News media has always carried with it some types of bias, from widespread cultural assumptions about foreign groups to the political polarization of a two-party system. Still, despite this legacy, we are currently living through a period of intense division in which trust in the media is at an all time low – and this has forced an important reckoning. Rather than encouraging suspicion, we need to foster greater digital literacy among all communities and ages so that people feel equipped to interpret information on their own, rather than accept content at face value.
Information Literacy Versus Digital Literacy
Information literacy has long been a topic in classrooms, as students learn to tell the difference between fact and opinion or what makes an appropriate source for a research paper, but the Internet has created dramatically different conditions and allowed anyone to become a media maker. That can make it much harder to determine what’s a credible source and what isn’t, given that YouTube is both the most popular social media source for news and home to dangerous frauds known as “deepfakes,” or that blogs might break a news story before a traditional paper. However, while this complexity may make it harder to identify media bias, it doesn’t make it impossible.
Start With The Basics
Instead of expecting the entire population’s relationship to the media to change overnight, one of the best things we can do when talking about media bias is provide people with basic guidelines for interpreting sources, some of which may seem overly simplistic to digital natives. This simplification is important, though, because everyone comes to sources with different experiences and knowledge of what digital media is and how it works. This is especially those who are not digital natives, but everyone can do with a trip back to the classroom occasionally.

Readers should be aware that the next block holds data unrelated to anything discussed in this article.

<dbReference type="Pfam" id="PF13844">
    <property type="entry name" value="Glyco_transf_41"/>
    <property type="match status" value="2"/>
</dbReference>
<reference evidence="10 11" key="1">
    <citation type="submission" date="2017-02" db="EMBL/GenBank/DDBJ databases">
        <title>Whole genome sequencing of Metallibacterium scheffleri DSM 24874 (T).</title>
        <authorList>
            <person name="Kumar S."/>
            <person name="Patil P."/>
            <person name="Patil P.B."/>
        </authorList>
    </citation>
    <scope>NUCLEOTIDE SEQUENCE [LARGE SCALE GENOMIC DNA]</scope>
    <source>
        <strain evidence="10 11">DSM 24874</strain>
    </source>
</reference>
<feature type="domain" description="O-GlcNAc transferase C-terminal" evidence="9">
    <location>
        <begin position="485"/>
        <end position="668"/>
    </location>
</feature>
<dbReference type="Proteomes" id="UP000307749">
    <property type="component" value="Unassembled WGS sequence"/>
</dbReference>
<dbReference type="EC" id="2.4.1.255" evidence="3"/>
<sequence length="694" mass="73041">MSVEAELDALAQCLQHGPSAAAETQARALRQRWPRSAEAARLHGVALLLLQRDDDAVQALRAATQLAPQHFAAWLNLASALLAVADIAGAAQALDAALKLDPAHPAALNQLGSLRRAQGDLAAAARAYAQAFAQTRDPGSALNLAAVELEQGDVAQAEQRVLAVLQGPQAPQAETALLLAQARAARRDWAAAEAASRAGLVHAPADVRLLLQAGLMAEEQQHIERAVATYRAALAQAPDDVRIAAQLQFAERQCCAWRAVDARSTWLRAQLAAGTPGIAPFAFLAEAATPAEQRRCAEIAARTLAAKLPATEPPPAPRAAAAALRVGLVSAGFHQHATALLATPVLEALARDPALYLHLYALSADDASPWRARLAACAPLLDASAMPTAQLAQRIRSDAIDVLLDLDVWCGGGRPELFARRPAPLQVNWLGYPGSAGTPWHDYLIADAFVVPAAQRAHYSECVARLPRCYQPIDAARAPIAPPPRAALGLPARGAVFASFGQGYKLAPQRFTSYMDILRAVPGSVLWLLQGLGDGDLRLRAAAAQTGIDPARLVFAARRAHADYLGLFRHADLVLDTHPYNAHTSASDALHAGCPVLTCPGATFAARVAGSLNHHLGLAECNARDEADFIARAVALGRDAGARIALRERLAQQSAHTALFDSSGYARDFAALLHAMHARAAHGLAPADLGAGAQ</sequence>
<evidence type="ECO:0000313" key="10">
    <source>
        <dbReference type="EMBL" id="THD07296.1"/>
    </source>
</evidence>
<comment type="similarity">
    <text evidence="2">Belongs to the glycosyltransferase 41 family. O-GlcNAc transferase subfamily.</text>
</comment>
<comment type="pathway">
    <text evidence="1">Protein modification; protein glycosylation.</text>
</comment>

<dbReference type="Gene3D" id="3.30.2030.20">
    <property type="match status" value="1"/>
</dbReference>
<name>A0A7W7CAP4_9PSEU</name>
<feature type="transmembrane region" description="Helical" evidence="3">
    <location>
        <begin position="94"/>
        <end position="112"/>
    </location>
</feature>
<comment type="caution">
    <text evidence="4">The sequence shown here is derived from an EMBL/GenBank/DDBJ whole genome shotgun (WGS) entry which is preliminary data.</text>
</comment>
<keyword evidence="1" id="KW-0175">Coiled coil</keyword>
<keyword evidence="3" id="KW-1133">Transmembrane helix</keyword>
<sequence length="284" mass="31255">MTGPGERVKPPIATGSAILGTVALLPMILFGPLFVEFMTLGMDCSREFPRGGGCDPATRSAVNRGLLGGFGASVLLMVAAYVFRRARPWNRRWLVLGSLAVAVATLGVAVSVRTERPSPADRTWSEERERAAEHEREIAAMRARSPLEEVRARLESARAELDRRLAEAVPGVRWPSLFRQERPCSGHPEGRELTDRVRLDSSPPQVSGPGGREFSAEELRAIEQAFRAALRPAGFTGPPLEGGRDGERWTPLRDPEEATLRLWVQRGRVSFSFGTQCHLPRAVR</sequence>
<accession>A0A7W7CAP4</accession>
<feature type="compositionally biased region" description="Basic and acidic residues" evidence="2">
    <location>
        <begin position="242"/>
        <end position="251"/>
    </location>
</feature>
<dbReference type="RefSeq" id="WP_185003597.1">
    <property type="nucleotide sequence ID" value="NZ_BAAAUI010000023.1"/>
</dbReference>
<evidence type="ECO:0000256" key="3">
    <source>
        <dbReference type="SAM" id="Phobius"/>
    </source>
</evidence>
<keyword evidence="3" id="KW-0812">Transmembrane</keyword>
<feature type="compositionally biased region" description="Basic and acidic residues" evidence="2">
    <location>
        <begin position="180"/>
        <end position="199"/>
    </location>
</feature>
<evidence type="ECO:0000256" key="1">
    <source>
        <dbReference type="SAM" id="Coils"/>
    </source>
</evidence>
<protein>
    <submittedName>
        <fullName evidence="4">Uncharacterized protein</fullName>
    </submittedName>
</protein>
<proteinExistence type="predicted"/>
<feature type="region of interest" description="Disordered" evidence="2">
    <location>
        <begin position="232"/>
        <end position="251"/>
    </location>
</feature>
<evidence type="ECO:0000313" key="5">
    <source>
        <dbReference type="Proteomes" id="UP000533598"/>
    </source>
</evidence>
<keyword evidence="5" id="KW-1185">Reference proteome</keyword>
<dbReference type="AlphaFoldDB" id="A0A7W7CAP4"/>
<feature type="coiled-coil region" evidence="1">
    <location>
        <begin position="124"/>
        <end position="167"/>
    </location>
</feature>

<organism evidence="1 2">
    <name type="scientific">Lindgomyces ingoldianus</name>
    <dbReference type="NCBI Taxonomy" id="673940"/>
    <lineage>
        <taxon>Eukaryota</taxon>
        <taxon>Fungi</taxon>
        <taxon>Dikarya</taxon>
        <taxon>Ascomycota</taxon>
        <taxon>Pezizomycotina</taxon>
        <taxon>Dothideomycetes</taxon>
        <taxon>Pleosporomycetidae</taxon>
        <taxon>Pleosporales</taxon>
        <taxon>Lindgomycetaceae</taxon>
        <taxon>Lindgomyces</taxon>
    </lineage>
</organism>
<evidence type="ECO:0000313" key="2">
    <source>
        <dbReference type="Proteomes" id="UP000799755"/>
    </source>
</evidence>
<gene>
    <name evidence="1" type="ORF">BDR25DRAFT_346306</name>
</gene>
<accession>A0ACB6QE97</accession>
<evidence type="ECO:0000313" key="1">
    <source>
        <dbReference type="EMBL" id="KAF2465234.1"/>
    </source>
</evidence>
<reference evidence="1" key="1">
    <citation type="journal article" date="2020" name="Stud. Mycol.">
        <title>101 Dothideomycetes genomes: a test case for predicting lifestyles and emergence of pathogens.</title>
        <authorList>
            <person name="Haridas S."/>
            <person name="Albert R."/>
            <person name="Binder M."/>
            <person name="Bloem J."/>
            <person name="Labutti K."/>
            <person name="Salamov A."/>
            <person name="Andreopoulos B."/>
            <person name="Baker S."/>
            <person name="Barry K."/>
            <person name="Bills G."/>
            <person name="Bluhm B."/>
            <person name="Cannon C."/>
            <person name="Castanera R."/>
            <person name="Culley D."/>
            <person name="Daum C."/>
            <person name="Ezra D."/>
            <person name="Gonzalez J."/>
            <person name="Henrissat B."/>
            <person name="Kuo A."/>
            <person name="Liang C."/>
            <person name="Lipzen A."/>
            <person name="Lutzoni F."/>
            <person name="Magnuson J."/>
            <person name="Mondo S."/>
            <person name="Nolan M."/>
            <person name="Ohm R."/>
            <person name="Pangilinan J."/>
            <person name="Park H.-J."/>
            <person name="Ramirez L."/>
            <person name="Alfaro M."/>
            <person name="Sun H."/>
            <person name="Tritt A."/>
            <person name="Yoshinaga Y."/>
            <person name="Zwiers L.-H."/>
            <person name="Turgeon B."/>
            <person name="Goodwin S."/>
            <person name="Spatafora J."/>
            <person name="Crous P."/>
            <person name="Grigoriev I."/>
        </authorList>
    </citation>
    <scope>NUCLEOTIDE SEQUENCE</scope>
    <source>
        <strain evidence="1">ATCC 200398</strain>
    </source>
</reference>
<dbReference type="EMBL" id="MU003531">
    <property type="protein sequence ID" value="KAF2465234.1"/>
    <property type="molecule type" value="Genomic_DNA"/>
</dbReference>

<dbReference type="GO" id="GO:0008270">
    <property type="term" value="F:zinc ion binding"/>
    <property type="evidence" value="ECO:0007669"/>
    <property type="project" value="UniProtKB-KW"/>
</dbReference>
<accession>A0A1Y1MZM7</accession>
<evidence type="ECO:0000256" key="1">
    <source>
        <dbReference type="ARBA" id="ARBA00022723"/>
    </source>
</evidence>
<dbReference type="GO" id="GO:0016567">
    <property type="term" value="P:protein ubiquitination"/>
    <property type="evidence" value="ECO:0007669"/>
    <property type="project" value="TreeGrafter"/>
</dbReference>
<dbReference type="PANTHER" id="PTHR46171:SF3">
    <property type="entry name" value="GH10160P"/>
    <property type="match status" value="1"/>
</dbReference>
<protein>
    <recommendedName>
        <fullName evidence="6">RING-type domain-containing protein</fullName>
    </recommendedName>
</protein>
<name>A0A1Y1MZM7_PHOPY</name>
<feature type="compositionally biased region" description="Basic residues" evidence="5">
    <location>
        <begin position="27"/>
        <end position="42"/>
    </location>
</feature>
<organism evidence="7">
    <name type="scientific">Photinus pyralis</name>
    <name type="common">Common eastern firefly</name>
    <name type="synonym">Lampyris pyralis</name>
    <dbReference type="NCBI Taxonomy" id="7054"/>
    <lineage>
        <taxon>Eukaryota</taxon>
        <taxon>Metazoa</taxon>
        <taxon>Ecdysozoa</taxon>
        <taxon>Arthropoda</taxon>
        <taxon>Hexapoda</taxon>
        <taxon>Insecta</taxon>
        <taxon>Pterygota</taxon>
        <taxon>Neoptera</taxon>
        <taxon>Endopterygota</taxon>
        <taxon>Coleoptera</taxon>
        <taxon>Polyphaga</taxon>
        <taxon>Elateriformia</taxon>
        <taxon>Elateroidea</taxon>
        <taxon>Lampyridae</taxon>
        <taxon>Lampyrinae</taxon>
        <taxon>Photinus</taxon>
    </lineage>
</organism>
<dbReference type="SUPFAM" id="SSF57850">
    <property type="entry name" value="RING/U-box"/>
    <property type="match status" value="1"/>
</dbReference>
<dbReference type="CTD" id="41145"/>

Among the most important things students are typically taught as they develop a digital literacy framework include the following:
- Digital citizenship is a responsibility. Though the internet opens up new worlds, it does not guarantee anything. Each individual must use common sense, evaluate perspectives, and differentiate primary and secondary sources, among other factors, especially before sharing a piece of information.
- Stick to sources you know. Until you develop greater capacity to discern between sources, it can be helpful to identify a few trustworthy sources and focus on getting your information from known quantities and expand your circle of sources from there.
Grow Your Skills
Once you’ve learned the basics of digital literacy, it’s time to develop a more critical eye. That means actively seeking to identify the misinformation that exists online and differentiating between bias and misinformation.
- Misinformation is everywhere. If you want to be skilled at evaluating media bias, it’s important to start with this awareness. Misinformation is not always malicious – though it can be – but many online sources aren’t fact checked. Cross-reference sources to look for contradictions and determine where consensus lies.
- Assume bias, but be attentive. Every news source has some kind of bias, and bias and truth are not mutually exclusive. In fact, the Ad Fontes Media Bias chart, a commonly used resource for evaluating news sources, actually ranks sources based on multiple factors, including political partisanship, reliability, and how much they provide facts as opposed to analysis or propaganda. So, while you may hear a lot about liberal bias in media, it’s important to understand that a source can skew in a political direction without sacrificing the facts.
The online media network means that we are all simultaneously consumers and creators, and that alone is reason enough to read news sources with a critical eye. While we are citizens of the world, the web is a major source of connection, and greater digital literacy can only strengthen those connections in a time of division.
- Evaluating Media Bias Demands Enhanced Digital Literacy: Pexels.com